Last week, US stocks experienced a quiet but positive week, with the S&P 500 and the Dow Jones Industrial Average index each claiming a fourth consecutive monthly gain.

At the time of writing, US futures are holding steady even as US and UK markets will be closed on Monday.

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Wall Street’s so-called “fear gauge”, the VIX index, ended the trading week below the psychological 16 level. Another week of calm could send it to a new year-to-date low, below the 15.38 level set on 14 April.


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Much could depend on how markets react to scheduled events this week:

Monday, May 31

  • US, UK markets closed
  • Japan industrial production, retail sales, consumer confidence
  • OECD economic outlook

Tuesday, June 1

  • Manufacturing PMI: China, Eurozone, UK, US
  • RBA policy decision
  • BOE Governor Andrew Bailey speech
  • Fed speak: Fed Governor Lael Brainard
  • OPEC+ meeting

Wednesday, June 2

Fed speak:

  • Philadelphia Fed President Patrick Harker
  • Chicago Fed President Charles Evans
  • Atlanta Fed President Raphael Bostic
  • Dallas Fed President Robert Kaplan

Thursday, June 3

  • Services/composite PMIs: China, Eurozone, UK, US
  • US initial jobless claims
  • Fed speak: Fed Vice Chair for Supervision Randal Quarles, Philadelphia Fed President Patrick Harker

Friday, June 4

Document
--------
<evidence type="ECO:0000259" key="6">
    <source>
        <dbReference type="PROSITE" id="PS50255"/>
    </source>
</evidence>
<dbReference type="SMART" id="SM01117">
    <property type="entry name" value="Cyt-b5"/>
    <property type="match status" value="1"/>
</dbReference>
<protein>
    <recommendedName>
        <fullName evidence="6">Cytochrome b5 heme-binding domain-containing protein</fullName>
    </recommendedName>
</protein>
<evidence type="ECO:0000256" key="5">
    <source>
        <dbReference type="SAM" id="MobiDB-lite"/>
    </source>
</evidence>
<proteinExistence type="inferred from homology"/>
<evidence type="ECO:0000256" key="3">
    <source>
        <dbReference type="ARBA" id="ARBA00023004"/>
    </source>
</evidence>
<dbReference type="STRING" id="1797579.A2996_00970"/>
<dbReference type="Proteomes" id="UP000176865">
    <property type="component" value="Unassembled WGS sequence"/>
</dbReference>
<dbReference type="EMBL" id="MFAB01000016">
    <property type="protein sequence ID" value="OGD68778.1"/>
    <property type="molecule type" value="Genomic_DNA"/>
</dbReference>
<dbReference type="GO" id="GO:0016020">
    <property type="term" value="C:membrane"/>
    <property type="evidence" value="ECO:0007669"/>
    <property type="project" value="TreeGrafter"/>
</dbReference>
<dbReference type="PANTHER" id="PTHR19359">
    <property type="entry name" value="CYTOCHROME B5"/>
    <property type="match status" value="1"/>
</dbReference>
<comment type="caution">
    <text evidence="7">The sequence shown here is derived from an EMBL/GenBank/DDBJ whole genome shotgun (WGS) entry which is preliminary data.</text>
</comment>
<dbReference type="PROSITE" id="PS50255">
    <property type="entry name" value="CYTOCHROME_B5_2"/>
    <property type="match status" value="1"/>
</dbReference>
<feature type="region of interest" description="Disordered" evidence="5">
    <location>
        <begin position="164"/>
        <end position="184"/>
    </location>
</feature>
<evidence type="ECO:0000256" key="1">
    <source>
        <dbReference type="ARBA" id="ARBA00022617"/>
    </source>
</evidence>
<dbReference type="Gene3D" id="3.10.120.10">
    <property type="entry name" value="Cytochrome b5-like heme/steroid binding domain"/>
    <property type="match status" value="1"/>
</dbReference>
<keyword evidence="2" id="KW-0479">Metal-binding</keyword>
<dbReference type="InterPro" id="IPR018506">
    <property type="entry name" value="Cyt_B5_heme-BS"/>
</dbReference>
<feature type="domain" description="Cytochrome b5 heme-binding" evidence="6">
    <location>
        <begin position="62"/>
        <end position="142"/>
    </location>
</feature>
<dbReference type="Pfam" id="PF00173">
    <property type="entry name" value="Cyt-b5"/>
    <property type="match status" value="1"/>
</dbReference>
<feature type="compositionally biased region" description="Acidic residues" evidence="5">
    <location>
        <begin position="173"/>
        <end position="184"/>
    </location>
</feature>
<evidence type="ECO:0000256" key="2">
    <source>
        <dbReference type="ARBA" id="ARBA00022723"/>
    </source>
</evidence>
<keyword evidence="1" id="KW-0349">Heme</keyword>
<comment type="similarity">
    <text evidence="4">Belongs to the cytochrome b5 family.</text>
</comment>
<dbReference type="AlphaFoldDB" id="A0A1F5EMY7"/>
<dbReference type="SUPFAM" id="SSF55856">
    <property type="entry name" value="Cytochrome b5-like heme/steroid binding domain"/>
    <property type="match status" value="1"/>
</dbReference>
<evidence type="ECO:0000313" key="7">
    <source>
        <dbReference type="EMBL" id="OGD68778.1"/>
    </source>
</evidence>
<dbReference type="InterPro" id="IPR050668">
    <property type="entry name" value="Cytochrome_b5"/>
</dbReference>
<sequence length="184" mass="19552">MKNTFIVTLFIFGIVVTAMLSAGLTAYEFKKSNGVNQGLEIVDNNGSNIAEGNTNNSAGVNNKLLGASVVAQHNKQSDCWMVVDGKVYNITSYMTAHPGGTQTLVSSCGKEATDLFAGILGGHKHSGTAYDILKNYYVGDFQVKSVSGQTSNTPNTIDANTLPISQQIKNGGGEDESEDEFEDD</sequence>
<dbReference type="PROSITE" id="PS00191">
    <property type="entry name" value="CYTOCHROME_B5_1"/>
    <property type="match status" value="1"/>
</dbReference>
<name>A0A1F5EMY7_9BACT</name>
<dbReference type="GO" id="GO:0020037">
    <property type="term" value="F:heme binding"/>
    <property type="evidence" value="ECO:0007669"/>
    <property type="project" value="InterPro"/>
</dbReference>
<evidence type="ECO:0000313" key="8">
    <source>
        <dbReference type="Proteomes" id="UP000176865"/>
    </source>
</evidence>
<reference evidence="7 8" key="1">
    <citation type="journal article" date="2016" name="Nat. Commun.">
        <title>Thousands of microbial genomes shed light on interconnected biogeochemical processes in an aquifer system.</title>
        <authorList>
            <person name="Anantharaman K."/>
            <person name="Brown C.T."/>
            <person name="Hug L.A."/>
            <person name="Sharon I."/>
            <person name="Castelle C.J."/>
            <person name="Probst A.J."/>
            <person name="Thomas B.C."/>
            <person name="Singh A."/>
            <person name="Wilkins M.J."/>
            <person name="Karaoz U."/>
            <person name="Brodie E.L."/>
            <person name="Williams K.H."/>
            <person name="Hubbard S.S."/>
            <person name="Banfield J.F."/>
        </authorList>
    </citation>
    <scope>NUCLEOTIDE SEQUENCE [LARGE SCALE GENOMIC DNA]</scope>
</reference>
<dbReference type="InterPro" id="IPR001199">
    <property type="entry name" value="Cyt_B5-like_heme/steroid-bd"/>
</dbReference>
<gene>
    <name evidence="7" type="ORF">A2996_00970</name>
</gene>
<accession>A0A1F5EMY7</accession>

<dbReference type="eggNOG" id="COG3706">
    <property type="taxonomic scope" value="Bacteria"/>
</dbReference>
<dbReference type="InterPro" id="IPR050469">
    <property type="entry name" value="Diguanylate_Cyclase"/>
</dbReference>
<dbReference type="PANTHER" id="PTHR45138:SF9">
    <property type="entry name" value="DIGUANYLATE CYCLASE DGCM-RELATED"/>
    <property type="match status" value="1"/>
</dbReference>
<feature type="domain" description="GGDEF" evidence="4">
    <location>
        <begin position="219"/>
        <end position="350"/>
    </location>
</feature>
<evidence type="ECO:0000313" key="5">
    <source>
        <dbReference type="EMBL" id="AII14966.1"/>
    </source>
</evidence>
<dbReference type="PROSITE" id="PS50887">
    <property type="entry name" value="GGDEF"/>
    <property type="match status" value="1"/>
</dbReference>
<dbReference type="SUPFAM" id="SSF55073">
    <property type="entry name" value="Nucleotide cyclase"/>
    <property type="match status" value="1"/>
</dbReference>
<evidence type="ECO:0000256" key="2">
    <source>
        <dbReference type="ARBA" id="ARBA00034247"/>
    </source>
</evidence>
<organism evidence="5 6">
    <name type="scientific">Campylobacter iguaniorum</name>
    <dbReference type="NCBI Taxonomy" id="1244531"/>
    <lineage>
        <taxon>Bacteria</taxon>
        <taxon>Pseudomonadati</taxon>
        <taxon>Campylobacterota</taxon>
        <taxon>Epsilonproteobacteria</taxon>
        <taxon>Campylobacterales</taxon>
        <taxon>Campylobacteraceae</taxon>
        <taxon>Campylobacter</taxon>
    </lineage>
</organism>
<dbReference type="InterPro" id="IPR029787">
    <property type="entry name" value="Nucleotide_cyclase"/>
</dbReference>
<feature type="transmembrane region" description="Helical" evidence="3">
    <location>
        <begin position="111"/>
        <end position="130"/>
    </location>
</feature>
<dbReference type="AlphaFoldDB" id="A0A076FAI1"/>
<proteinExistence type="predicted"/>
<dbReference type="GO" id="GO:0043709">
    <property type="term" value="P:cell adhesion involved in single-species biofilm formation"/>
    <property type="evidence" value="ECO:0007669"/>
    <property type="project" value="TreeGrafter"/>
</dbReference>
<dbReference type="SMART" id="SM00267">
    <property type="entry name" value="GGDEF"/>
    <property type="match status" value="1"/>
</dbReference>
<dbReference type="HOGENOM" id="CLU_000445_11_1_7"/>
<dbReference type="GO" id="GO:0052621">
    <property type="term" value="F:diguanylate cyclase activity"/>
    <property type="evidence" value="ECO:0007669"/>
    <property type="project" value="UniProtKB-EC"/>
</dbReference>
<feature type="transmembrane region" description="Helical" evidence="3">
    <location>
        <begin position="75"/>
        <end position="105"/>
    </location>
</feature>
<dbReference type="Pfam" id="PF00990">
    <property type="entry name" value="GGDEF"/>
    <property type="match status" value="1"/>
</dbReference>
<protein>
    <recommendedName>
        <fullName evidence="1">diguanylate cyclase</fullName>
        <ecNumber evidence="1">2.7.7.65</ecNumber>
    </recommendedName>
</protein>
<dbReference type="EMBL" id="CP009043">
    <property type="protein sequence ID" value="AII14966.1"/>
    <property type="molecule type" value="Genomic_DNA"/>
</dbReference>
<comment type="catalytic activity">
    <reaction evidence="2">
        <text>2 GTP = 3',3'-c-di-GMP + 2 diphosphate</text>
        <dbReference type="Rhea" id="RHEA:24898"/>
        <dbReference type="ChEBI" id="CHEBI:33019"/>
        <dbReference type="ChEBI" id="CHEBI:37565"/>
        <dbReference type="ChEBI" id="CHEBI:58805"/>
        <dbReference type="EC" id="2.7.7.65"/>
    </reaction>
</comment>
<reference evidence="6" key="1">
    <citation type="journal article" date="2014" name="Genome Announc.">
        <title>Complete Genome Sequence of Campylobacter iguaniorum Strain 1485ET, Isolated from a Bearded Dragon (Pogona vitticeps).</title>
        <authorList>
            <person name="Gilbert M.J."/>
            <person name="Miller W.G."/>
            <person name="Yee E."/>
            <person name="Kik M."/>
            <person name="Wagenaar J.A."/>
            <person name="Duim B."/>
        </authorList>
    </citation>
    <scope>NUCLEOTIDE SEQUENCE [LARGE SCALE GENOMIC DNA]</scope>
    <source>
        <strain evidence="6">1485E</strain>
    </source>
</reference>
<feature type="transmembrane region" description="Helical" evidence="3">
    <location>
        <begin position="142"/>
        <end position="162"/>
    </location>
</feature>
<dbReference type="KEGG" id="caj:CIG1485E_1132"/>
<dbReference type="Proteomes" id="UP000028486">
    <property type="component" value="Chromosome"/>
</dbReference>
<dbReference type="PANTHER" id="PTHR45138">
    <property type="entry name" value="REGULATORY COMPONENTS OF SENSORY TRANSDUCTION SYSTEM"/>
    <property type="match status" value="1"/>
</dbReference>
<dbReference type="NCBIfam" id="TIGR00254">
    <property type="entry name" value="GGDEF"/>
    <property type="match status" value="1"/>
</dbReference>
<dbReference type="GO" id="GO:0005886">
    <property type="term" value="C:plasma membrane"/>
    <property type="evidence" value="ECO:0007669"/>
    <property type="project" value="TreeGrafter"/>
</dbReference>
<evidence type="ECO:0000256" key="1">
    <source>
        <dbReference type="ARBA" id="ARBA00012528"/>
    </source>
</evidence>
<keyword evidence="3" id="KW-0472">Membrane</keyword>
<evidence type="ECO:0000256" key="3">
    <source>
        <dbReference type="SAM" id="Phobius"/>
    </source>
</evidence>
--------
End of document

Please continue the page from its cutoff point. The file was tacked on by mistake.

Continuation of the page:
• Panel discussion with central bank heads: Fed Chair Jerome Powell, ECB President Christine Lagarde, PBOC Governor Yi Gang
  • Eurozone retail sales
  • US nonfarm payrolls

 

US jobs report key for Dollar direction (DXY)

The US nonfarm payrolls print is scheduled for the first Friday of every month. The figures due on 4 June carries greater weight, following the shockingly-low figures posted on the first Friday of May.

Markets would interpret another lower-than-expected jobs tally to mean that the Fed might be more willing to maintain its support measures until the job market is on a more solid footing. Hence, another lackluster jobs report could see the dollar index (DXY) relinquish the 90 handle once more.

However, a non-farm payrolls report that exceeds market expectations would be taken as a sign that the tightening labour market could further boost inflationary pressures.

Recall that this past Friday, the April US core PCE inflation’s 3.1% surpassed the market-expected 2.9%. That was the highest year-on-year print since 1992, albeit with the low base effects in play.

A bumper NFP this Friday could spur another selloff in US Treasuries, sending its yields surging, which in turn would offer tailwinds for the dollar.

 

Commodity spotlight – Oil (Brent)

OPEC+ is slated to decide on Tuesday whether to further loosen the oil taps over the coming months. At a time when markets are already bracing for more oil shipments out of Iran pending their nuclear talks with the US, more incoming global supplies would dampen oil prices further.

Over on the demand-side, watch the global PMI readings and the latest OECD economic outlook for the latest signs of a demand recovery. China’s manufacturing PMI released this morning shows that the sector is still firmly in expansionary territory in May, having posted a reading above 50 every month since February 2020.

Should markets grow confident that global demand can absorb the incoming supplies, this might help Brent oil claim a stronger hold on the $70/bbl handle.

 

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